One fine morning, a king and a queen arrive for a tour of Dalhousie—a quaint Himalayan hill town located in the Chamba region in the Indian state of Himachal Pradesh. The royal couple’s charioteer, locally known as the saarthi, doubles as their tour guide and takes them through the narrow winding roads of the town.
As a young child, one of Ramchandra’s favorite toys was a small wooden truck painted in sunny yellow with bright red edges. Wheeling it on the floor, Ramchandra would watch his grandfather’s hands work magic on the chiseled wood, slowly transforming it into something entirely different: a doll, an action figure, a movable toy car and more. It wasn’t long before he joined his grandfather in the craft.
On a winter morning in Saharanpur, a town in Northern India, painter Shahid Hussain is at work, hoping to change the mood of the cold, grey day. His canvas is a massive pillar that supports the town’s busiest flyover. Remaining seemingly unaffected by the curious stares of the passers-by, Hussain meticulously draws a web-like pattern that gives away the character that will soon beckon under the bridge.
On a warm summer day, as I meticulously plucked the wheat harvest; the malik (boss) yelled out my name from the outskirts of the field—asking me to see him immediately. Nervous, I wiped the sweat off my forehead and rushed to him. I knew that he was angry at me because I had forgotten to tie back the goats after feeding them. They had wandered into the field and destroyed some of the crops. As the malik rambled through his wrath, I zoned out the casteist slurs he threw at me and glimpsed at his children who were coming back from school. They hardly paid attention to me—a 13-year-old girl who worked as a daily wage labourer at their father’s farm. Their father, surprisingly, had been kind enough to not cut my wage over my carelessness. I did not bother much about him or his scolding. The goats, however, deserved to wander…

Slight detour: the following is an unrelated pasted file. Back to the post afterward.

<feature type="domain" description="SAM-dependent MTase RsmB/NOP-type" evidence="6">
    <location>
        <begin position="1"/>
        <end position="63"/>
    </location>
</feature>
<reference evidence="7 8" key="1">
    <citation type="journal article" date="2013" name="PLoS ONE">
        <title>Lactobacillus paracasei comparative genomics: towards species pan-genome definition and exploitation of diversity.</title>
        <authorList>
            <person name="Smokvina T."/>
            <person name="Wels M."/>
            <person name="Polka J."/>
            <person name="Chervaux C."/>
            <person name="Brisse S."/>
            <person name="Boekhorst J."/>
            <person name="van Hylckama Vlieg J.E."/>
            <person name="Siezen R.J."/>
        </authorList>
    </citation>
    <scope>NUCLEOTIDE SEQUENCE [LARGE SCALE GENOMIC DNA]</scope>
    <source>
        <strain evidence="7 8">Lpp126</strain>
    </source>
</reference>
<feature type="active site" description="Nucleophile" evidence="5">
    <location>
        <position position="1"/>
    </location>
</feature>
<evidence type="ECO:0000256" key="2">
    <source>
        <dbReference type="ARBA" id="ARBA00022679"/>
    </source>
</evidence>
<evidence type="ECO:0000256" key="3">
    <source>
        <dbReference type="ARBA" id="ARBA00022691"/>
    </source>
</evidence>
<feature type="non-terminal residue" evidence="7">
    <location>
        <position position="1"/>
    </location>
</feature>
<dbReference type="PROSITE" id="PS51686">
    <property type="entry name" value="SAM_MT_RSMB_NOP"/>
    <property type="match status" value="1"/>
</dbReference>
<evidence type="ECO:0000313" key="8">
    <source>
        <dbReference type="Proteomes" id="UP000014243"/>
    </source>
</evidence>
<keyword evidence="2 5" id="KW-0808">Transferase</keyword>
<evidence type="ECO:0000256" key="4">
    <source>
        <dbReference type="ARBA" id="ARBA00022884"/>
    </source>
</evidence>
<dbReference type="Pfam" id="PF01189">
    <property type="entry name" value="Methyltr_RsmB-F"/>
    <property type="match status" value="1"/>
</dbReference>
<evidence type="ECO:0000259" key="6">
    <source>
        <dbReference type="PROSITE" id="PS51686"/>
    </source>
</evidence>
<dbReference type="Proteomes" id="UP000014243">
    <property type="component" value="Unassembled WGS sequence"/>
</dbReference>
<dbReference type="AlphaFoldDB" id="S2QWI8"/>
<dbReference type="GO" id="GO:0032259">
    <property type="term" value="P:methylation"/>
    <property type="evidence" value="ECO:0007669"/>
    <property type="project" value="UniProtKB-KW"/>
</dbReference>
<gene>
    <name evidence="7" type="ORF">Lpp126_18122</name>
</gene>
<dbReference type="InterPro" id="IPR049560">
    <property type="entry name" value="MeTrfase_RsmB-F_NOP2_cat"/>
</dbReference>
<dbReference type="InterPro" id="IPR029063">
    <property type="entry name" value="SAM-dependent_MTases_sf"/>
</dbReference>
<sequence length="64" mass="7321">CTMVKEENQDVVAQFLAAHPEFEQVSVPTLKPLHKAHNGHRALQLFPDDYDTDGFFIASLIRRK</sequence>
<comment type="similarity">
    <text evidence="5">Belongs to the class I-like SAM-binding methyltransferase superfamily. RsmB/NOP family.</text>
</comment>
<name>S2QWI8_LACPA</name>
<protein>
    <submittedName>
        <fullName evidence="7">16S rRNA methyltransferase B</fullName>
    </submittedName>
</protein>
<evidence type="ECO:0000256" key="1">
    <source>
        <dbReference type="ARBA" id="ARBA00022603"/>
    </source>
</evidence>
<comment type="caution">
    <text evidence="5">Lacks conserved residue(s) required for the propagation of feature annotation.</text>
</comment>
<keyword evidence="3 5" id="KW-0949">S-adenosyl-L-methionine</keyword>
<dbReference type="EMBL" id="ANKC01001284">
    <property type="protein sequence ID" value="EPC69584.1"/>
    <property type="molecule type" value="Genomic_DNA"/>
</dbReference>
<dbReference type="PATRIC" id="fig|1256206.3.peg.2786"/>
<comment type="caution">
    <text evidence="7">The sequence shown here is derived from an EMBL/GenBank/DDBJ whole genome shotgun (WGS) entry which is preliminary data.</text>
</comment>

Warli on the wall: The Warli tribe in Maharashtra’s Ganjad draws from life to create unique art – GaonConnection
Palghar, Maharashtra Warli artist Anil Vangad’s dog Preni barks, breaking the deafening silence of Ganjad village in Maharashtra’s Palghar district, about 120 kilometres north of Mumbai. Situated on the foothills of the lush Sahyadris, Ganjad is slowly coming to be recognised as an art village; an important cultural centre where one of India’s most popular indigenous art thrives. The village with 12 padas (hamlets) is home to the Warli tribe of northern Maharashtra and Warli art, popular the world over.
Kunal Purohit is an independent journalist, researcher and podcast producer based in Mumbai, India. He pursued an MSc in Development Studies on a Felix Scholarship from SOAS in 2016-17 and worked briefly as a research assistant at the SOAS South Asia Institute.
There’s nothing that unusual about Vallabhbhai Patel Road. Located in the Dongri neighborhood, it’s the embodiment of old Mumbai: old buildings and narrow roads dotted with stores, eateries offering kebab platters and roadside stalls serving up refreshing faloodas in the heat.
“Cultural exchange is a radical act. It can create paradigms for the reverential sharing and preservation of the earth’s water, soil, forests, plants and animals. The ethereal networker aesthetic calls for guiding that dream through action. Cooperation and participation, and the celebration of art as a birthing of life, vision, and spirit are the first steps.”
Kainchi Bazaar: Meerut’s scissor industry faces a slow death amid low profit margins, competition – Firstpost
Kainchi Bazaar, a 350-year-old industry which houses close to 600 units and employs approximately 70,000 craftsmen, was once the pride of Meerut. Since the profit made by businesses is negligible, the newest generation is not being encouraged to take up the profession
Dilip Pannalal retired as a pedicurist from a salon 14 years ago. It was the end of his professional life as a pedicurist, but also a new beginning. From an upscale parlour in South Mumbai he moved base to a footpath outside the Veeramata Jijabai Bhosle Udyan Zoo in Mumbai’s Byculla East. Armed with a toolbox, a stool and a vibrant sign that read ‘Corn Specialist’ in bold, Pannalal began his new career. Ever since then, the 55-year-old has treated thousands of people, who have come to him with their foot ailments, right there on the footpath.